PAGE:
Young adults have the highest prevalence of smoking among all age groups. Studies have shown associations between presence/density of tobacco retail and presence of smoker accommodation and smoking prevalence. However, little is known about their potential to influence different smoking patterns including initiation, maintenance, or cessation. This is important because smoking behaviour patterns in young adults may be subject to ongoing changes. Moreover, smoking pattern determinants may be different to those of smoking prevalence, and feature-pattern associations may be scale-dependent, requiring the consideration of different analytical spatial units. We examined associations between prospectively-measured smoking behaviour patterns and presence/density of tobacco retail, and presence of smoker accommodation facilities across 2 nested spatial units in Montreal, Canada. Data were from 18 to 25 year-old Montreal residents who had participated in the Interdisciplinary Study of Inequalities in Smoking cohort both at baseline in 2011-2012 and follow-up in 2014 and resided in the same area at follow-up. 2-year smoking behaviour patterns were assessed for 2 cohorts based on participants' smoking status at baseline. Associations were examined using multilevel logistic models. Young adults who were smokers at baseline residing in areas with higher local-level presence of tobacco retail were less likely to quit smoking (i.e.: to be non-smokers for fewer than 2 years). Higher presence of smoker accommodation was not associated with smoking patterns at any scale. Findings provide evidence of scale-specific associations between residential environment features and smoking behaviour patterns in young adults, which may point to specific exposure-outcome processes underlying these associations.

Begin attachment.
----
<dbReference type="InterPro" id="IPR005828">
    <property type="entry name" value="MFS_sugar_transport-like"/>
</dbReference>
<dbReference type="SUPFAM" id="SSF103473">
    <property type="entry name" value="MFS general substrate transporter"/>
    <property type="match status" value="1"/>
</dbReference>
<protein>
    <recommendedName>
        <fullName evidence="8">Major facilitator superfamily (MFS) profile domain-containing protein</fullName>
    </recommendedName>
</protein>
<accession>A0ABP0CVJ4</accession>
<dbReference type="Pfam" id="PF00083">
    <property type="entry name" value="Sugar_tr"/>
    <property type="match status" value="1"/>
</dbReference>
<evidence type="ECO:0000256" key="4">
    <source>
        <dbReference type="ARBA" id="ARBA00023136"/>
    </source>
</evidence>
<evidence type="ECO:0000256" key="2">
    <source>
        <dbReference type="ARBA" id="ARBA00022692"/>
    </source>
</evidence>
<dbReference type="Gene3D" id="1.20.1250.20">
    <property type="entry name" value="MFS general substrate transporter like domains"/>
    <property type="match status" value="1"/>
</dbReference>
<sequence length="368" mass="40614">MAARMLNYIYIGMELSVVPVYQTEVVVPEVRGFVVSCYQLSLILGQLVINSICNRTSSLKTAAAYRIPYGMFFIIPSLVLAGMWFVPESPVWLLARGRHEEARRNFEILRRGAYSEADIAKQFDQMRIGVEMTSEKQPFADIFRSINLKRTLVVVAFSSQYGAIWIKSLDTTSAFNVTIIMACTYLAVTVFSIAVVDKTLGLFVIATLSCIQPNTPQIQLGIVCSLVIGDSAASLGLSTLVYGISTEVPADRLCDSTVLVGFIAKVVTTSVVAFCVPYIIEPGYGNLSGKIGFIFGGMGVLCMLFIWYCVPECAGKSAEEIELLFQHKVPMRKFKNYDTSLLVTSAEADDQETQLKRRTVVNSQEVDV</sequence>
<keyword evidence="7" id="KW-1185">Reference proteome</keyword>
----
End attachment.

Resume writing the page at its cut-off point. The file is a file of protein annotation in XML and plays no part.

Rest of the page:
Keywords: Multilevel analysis; Prospective studies; Residence characteristics; Smoking behaviour; Young adult.
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